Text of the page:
Alliance members have specific divisions in global intelligence gathering: UK monitors Europe, western Russia, the Middle East and Hong Kong; the United States oversees the Middle East, China, Russia, Africa and the Caribbean; Australia is responsible for South Asia and East Asia; New Zealand is responsible for the South Pacific and Southeast Asia; Canada Monitoring Russia and the interior of China and parts of Latin America. The division of labor does not mean that the parties can only collect information from the designated areas. In terms of operations, there is a division of labor and cooperation. The alliance not only collects information about national security, terrorism, and competitors, but also collects personal information. Both British Princess Diana and South African President Nelson Mandela were once monitored.

In 2018, a network company bidding case once again made the “five-eye alliance” a hot spot. With its superior position in the alliance, the United States has used the diplomatic means to narrow down the existing scope of intelligence sharing and tried to lobby the other four countries to boycott Internet companies from untrustworthy countries, alleging that the latter’s products may contain spies. Procedures that endanger the security of the national network system. In this regard, the UK adopts a compromise position that does not restrict the participation of companies in non-trusted countries, but limits its involvement in the core areas of its domestic network system.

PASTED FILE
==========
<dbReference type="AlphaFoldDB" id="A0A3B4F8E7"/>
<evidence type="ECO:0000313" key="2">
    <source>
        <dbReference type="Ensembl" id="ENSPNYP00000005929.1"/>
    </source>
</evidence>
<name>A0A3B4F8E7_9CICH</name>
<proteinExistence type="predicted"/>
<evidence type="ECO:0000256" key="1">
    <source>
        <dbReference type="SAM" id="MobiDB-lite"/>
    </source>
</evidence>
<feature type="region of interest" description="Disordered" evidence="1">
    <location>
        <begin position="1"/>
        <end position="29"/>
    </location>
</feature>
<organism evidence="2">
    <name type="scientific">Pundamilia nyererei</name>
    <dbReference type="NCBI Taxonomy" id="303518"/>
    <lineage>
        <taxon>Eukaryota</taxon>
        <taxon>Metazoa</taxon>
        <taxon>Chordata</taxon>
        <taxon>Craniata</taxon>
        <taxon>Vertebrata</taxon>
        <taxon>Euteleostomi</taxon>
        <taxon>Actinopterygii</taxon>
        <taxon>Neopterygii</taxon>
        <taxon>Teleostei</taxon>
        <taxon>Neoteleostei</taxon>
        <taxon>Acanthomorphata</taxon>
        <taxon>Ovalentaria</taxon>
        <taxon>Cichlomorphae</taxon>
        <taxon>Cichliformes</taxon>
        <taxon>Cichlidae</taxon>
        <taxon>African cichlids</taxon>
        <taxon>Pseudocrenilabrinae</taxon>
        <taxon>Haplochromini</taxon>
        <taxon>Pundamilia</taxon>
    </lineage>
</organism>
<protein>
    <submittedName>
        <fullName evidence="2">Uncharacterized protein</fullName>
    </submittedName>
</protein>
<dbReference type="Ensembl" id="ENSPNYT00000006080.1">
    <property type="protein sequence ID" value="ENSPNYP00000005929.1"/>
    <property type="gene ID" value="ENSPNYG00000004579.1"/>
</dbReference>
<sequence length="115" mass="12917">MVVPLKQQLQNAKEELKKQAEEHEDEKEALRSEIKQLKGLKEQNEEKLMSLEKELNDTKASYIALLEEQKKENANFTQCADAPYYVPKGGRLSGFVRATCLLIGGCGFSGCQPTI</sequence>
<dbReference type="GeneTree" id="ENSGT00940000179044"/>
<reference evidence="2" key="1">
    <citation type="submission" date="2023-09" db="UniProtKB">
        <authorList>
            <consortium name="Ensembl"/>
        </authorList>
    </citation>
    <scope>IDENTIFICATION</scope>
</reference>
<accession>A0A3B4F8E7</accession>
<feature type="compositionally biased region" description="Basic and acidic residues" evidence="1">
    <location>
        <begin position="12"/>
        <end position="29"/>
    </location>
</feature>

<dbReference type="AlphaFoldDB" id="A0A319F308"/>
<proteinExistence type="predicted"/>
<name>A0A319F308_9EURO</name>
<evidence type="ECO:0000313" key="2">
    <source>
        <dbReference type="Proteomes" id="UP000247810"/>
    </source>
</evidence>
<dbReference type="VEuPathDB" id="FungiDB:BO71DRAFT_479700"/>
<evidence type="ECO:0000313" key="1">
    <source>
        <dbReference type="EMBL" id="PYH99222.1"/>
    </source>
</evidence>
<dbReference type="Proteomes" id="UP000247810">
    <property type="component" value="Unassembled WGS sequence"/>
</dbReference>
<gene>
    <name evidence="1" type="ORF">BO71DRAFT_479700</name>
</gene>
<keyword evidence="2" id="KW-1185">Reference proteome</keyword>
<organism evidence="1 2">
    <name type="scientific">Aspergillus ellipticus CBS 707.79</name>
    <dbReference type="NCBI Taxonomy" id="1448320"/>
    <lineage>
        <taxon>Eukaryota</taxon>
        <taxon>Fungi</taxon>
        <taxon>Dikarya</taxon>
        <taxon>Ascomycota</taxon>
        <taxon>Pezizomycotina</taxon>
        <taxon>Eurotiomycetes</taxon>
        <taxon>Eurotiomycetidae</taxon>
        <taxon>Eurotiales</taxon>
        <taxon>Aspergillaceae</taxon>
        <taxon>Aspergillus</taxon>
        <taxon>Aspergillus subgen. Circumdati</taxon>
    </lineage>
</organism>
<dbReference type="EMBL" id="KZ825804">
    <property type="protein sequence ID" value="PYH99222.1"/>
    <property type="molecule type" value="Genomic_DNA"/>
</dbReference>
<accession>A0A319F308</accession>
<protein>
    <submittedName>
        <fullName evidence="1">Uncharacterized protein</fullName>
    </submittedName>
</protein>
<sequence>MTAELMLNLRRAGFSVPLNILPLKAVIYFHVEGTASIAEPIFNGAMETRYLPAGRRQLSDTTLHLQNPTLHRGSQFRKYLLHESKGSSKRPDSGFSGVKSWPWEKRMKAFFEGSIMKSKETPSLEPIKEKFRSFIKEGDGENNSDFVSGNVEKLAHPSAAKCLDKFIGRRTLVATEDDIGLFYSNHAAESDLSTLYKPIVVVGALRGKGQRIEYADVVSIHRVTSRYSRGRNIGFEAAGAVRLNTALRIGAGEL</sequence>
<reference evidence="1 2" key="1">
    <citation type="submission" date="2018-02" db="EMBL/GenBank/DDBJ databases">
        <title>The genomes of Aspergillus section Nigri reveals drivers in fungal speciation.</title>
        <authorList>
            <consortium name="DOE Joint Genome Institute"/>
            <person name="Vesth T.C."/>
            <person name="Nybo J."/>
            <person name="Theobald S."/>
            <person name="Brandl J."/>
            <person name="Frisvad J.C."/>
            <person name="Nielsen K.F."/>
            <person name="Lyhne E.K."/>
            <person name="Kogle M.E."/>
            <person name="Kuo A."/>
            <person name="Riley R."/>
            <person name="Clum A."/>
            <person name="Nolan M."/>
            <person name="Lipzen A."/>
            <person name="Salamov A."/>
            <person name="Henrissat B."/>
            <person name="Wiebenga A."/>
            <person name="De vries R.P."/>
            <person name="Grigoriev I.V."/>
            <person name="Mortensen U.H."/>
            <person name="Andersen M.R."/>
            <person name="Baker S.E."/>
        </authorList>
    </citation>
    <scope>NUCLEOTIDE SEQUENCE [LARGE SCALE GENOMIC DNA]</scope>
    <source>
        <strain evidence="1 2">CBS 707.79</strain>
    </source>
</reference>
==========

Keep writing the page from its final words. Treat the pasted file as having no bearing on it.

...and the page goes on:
When the US White House cybersecurity coordinator Rob Joyce visited the UK, he said: “Because the networks in the core areas of the five countries are closely connected, we must make sure that there are no networks from non-trusted countries. The company is involved, no matter which country it comes from. We need to define which are the core sensitive areas.” Facing the outside world, the United States and the United States may weaken the “five-eye alliance” because of the different 5G positions. The head of the British Cyber ​​Security Center, Xia Lan Martin (Ciaran Martin) said: “No differences will affect the sharing of information within the Five-Eye Alliance. In the past we have resolved many differences. This is still the case. The company’s access to 5G technology, regardless of the final decision, the alliance. The original intention of strengthening collaboration internally to maintain cybersecurity will not change.”